One of many reunions that took place over the years, after a teenaged Evan Johns provided vocals and rhythm guitar on Danny Gatton’s legendary Redneck Jazz album in 1978. This was recorded live at Baltimore’s 8×10 club in March of ’84, just a month before Johns disbanded D.C.’s H-Bombs and joined Austin’s LeRoi Brothers, and shows that Johns’ own guitar style was, in part, a variation on tricks he’d picked up from Gatton, a devotee of Les Paul’s filigree.
The praise typically heaped on Gatton was often the same as the criticism leveled against him: he could play anything and everything with blinding technique, and often did – sometimes in the course of one song. Sitting in with the H-Bombs didn’t raise any obstacles Danny couldn’t handle, even, as Johns points out, on songs he was unfamiliar with. But the loose structure brings out some mega-note fests – which is good or bad, depending on how you look at it. You definitely get a lot of Gatton for your buck, and, since there isn’t any “new” Gatton product set for release (he committed suicide in 1994), fans will cherish any undiscovered gems.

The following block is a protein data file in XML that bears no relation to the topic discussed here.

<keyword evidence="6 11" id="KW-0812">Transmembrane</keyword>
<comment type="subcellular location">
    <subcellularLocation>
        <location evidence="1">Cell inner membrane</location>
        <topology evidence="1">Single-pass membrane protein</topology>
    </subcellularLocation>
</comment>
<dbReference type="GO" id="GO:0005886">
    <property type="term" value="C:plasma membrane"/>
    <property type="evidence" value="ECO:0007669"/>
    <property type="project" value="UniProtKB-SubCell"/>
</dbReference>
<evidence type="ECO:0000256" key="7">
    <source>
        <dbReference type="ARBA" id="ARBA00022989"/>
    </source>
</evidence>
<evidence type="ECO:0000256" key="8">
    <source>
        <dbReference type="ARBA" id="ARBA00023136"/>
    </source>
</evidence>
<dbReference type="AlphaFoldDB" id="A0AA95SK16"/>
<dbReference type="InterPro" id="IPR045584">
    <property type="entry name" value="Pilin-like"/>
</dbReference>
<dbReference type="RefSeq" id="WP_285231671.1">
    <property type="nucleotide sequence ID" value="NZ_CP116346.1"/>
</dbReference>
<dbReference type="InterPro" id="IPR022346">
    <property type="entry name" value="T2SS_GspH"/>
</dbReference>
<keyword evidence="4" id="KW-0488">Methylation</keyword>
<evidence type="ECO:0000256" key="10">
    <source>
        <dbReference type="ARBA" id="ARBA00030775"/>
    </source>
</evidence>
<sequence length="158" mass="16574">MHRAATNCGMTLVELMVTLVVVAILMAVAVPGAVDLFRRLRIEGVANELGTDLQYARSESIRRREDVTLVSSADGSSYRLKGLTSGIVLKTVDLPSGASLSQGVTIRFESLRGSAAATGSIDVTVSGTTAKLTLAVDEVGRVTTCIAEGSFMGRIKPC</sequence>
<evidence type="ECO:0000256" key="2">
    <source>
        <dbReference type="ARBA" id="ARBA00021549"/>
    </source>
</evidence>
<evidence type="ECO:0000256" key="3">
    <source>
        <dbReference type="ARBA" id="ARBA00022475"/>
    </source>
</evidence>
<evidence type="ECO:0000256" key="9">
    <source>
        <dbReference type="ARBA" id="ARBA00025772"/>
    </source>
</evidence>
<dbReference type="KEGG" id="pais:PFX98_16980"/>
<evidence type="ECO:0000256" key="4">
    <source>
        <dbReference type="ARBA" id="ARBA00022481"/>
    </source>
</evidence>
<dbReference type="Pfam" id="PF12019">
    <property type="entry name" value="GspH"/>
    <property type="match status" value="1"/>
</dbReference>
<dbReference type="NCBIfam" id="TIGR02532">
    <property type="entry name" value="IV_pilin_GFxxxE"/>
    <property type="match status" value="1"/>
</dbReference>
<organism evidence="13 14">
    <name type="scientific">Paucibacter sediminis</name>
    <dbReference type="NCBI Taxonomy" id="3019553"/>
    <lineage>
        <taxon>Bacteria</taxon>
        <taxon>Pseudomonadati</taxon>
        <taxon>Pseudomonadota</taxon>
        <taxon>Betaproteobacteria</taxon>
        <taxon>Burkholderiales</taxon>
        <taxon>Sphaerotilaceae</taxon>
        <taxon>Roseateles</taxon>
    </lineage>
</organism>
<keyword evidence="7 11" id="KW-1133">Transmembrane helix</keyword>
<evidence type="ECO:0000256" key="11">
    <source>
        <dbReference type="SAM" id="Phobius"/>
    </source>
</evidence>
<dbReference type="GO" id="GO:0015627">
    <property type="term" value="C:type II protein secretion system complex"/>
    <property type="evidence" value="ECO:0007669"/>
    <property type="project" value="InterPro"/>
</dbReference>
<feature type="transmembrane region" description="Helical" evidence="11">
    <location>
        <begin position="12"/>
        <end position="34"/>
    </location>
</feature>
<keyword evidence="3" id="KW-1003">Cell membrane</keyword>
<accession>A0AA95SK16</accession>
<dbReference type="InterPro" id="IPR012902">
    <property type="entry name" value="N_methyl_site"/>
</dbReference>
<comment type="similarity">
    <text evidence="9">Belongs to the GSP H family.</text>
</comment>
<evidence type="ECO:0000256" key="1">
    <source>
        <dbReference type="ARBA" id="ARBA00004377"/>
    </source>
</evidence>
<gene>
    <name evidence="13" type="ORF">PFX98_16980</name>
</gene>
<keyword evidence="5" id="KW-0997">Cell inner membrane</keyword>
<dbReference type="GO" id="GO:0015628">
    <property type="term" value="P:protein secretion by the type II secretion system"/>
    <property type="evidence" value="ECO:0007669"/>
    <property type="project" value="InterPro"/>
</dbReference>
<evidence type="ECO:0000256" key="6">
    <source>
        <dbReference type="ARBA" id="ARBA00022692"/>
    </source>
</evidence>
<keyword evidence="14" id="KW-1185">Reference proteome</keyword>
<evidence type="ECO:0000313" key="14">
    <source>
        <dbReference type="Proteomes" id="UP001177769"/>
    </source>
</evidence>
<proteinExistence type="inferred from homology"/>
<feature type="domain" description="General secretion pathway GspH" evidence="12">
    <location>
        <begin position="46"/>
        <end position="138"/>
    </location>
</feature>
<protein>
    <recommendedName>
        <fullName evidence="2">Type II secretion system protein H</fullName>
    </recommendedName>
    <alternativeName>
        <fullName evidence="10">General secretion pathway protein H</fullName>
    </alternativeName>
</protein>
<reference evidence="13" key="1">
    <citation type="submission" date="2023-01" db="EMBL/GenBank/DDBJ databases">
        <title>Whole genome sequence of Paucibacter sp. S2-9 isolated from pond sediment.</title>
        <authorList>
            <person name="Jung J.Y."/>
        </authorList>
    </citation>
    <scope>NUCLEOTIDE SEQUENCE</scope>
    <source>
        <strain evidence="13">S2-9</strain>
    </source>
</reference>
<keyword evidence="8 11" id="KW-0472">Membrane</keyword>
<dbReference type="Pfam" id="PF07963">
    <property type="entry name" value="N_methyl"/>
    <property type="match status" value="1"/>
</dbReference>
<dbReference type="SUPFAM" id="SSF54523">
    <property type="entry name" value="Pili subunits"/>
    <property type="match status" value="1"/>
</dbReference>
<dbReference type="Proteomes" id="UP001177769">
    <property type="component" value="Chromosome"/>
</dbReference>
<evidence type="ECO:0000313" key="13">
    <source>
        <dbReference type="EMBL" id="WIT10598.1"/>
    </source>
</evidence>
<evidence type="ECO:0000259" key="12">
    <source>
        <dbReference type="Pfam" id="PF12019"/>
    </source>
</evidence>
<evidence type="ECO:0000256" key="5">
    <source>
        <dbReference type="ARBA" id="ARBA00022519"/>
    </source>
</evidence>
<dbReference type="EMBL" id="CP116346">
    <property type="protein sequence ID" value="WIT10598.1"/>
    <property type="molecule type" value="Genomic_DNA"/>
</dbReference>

On the Doug Sahm-tinged “Day Go By,” he employs pedal steel-like double-stop bends, a chorus of false harmonics, and myriad other licks and tricks. Probably Johns’ prettiest original, it is unfortunately marred by some severely out-of-tune rhythm guitar from its composer, but features a nice, tremolo-picked solo by Mark Korpi. The H-Bombs’ “second guitarist,” Korpi often provided subtlety to balance Johns’ over-the-top excursions.
Elsewhere Johns and Gatton trade solos while the H-Bombs pump mightily on originals like “Rollin’ Thru the Night,” “Ugly Man,” and “Teenie Bit of Love.” The sound is crude and raw, with the vocals sometimes buried. But the guitars blast through loud and clear, as does the atmosphere of what must have been one hell of a party! Johns later recorded the CD’s closing “bonus track,” the jazzy “Viva Dan’l,” on which he plays all instruments – a nice little decompressor after all the speaker-frying.
This article originally appeared in VG‘s Dec. ’05 issue. All copyrights are by the author and Vintage Guitar magazine. Unauthorized replication or use is strictly prohibited.